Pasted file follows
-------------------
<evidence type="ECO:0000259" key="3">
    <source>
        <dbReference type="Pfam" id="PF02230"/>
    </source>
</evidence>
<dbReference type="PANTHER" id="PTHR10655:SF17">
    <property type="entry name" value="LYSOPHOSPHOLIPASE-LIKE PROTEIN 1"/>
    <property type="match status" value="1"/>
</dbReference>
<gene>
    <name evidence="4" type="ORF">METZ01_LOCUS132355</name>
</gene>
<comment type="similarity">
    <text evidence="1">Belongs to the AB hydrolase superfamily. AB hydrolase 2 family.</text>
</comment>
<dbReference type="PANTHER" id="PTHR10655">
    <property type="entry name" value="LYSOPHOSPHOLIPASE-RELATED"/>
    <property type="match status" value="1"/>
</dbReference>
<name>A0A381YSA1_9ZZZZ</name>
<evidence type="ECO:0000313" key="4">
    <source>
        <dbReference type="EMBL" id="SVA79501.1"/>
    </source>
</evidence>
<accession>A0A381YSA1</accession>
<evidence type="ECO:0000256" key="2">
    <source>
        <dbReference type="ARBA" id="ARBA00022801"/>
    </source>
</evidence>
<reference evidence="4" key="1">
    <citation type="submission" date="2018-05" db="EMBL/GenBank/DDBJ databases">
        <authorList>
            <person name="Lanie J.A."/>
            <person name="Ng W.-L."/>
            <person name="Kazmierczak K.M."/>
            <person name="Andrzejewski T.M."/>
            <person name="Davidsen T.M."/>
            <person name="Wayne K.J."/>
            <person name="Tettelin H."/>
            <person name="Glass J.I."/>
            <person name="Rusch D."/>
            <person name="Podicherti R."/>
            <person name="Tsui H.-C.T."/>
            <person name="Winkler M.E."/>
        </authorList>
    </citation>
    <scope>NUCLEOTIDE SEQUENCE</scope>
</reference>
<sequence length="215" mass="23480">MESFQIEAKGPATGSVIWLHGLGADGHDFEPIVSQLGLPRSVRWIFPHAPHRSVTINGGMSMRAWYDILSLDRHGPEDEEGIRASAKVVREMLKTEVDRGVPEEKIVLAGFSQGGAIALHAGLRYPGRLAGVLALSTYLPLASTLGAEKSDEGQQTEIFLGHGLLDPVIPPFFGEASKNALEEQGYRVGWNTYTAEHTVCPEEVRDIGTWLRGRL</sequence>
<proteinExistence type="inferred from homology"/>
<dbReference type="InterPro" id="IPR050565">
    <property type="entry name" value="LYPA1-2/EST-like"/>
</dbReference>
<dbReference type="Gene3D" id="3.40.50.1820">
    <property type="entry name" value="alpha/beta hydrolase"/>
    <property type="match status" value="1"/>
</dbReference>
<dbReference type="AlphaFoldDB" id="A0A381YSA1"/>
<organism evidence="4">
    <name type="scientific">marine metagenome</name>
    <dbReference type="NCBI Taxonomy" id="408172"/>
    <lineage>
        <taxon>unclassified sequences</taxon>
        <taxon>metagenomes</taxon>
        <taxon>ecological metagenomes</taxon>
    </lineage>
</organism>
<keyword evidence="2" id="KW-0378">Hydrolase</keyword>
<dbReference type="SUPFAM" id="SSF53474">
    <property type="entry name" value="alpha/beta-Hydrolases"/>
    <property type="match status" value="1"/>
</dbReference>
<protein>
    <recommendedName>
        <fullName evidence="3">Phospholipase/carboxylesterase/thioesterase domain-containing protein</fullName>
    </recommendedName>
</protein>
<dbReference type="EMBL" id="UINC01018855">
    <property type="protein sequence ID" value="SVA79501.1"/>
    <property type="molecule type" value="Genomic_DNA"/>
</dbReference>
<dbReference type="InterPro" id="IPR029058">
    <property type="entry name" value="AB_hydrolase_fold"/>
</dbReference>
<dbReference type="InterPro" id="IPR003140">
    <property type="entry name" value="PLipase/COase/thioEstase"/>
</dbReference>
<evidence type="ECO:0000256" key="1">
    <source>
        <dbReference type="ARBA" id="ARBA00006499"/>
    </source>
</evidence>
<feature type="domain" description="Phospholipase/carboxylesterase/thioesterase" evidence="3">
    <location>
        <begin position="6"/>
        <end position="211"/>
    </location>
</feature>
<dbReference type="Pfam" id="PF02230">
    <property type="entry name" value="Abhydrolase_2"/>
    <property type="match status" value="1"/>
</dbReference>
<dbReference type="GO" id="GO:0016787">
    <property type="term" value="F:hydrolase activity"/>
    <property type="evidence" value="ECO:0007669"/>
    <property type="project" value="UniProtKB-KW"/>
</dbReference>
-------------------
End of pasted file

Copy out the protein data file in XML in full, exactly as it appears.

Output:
<evidence type="ECO:0000259" key="3">
    <source>
        <dbReference type="Pfam" id="PF02230"/>
    </source>
</evidence>
<dbReference type="PANTHER" id="PTHR10655:SF17">
    <property type="entry name" value="LYSOPHOSPHOLIPASE-LIKE PROTEIN 1"/>
    <property type="match status" value="1"/>
</dbReference>
<gene>
    <name evidence="4" type="ORF">METZ01_LOCUS132355</name>
</gene>
<comment type="similarity">
    <text evidence="1">Belongs to the AB hydrolase superfamily. AB hydrolase 2 family.</text>
</comment>
<dbReference type="PANTHER" id="PTHR10655">
    <property type="entry name" value="LYSOPHOSPHOLIPASE-RELATED"/>
    <property type="match status" value="1"/>
</dbReference>
<name>A0A381YSA1_9ZZZZ</name>
<evidence type="ECO:0000313" key="4">
    <source>
        <dbReference type="EMBL" id="SVA79501.1"/>
    </source>
</evidence>
<accession>A0A381YSA1</accession>
<evidence type="ECO:0000256" key="2">
    <source>
        <dbReference type="ARBA" id="ARBA00022801"/>
    </source>
</evidence>
<reference evidence="4" key="1">
    <citation type="submission" date="2018-05" db="EMBL/GenBank/DDBJ databases">
        <authorList>
            <person name="Lanie J.A."/>
            <person name="Ng W.-L."/>
            <person name="Kazmierczak K.M."/>
            <person name="Andrzejewski T.M."/>
            <person name="Davidsen T.M."/>
            <person name="Wayne K.J."/>
            <person name="Tettelin H."/>
            <person name="Glass J.I."/>
            <person name="Rusch D."/>
            <person name="Podicherti R."/>
            <person name="Tsui H.-C.T."/>
            <person name="Winkler M.E."/>
        </authorList>
    </citation>
    <scope>NUCLEOTIDE SEQUENCE</scope>
</reference>
<sequence length="215" mass="23480">MESFQIEAKGPATGSVIWLHGLGADGHDFEPIVSQLGLPRSVRWIFPHAPHRSVTINGGMSMRAWYDILSLDRHGPEDEEGIRASAKVVREMLKTEVDRGVPEEKIVLAGFSQGGAIALHAGLRYPGRLAGVLALSTYLPLASTLGAEKSDEGQQTEIFLGHGLLDPVIPPFFGEASKNALEEQGYRVGWNTYTAEHTVCPEEVRDIGTWLRGRL</sequence>
<proteinExistence type="inferred from homology"/>
<dbReference type="InterPro" id="IPR050565">
    <property type="entry name" value="LYPA1-2/EST-like"/>
</dbReference>
<dbReference type="Gene3D" id="3.40.50.1820">
    <property type="entry name" value="alpha/beta hydrolase"/>
    <property type="match status" value="1"/>
</dbReference>
<dbReference type="AlphaFoldDB" id="A0A381YSA1"/>
<organism evidence="4">
    <name type="scientific">marine metagenome</name>
    <dbReference type="NCBI Taxonomy" id="408172"/>
    <lineage>
        <taxon>unclassified sequences</taxon>
        <taxon>metagenomes</taxon>
        <taxon>ecological metagenomes</taxon>
    </lineage>
</organism>
<keyword evidence="2" id="KW-0378">Hydrolase</keyword>
<dbReference type="SUPFAM" id="SSF53474">
    <property type="entry name" value="alpha/beta-Hydrolases"/>
    <property type="match status" value="1"/>
</dbReference>
<protein>
    <recommendedName>
        <fullName evidence="3">Phospholipase/carboxylesterase/thioesterase domain-containing protein</fullName>
    </recommendedName>
</protein>
<dbReference type="EMBL" id="UINC01018855">
    <property type="protein sequence ID" value="SVA79501.1"/>
    <property type="molecule type" value="Genomic_DNA"/>
</dbReference>
<dbReference type="InterPro" id="IPR029058">
    <property type="entry name" value="AB_hydrolase_fold"/>
</dbReference>
<dbReference type="InterPro" id="IPR003140">
    <property type="entry name" value="PLipase/COase/thioEstase"/>
</dbReference>
<evidence type="ECO:0000256" key="1">
    <source>
        <dbReference type="ARBA" id="ARBA00006499"/>
    </source>
</evidence>
<feature type="domain" description="Phospholipase/carboxylesterase/thioesterase" evidence="3">
    <location>
        <begin position="6"/>
        <end position="211"/>
    </location>
</feature>
<dbReference type="Pfam" id="PF02230">
    <property type="entry name" value="Abhydrolase_2"/>
    <property type="match status" value="1"/>
</dbReference>
<dbReference type="GO" id="GO:0016787">
    <property type="term" value="F:hydrolase activity"/>
    <property type="evidence" value="ECO:0007669"/>
    <property type="project" value="UniProtKB-KW"/>
</dbReference>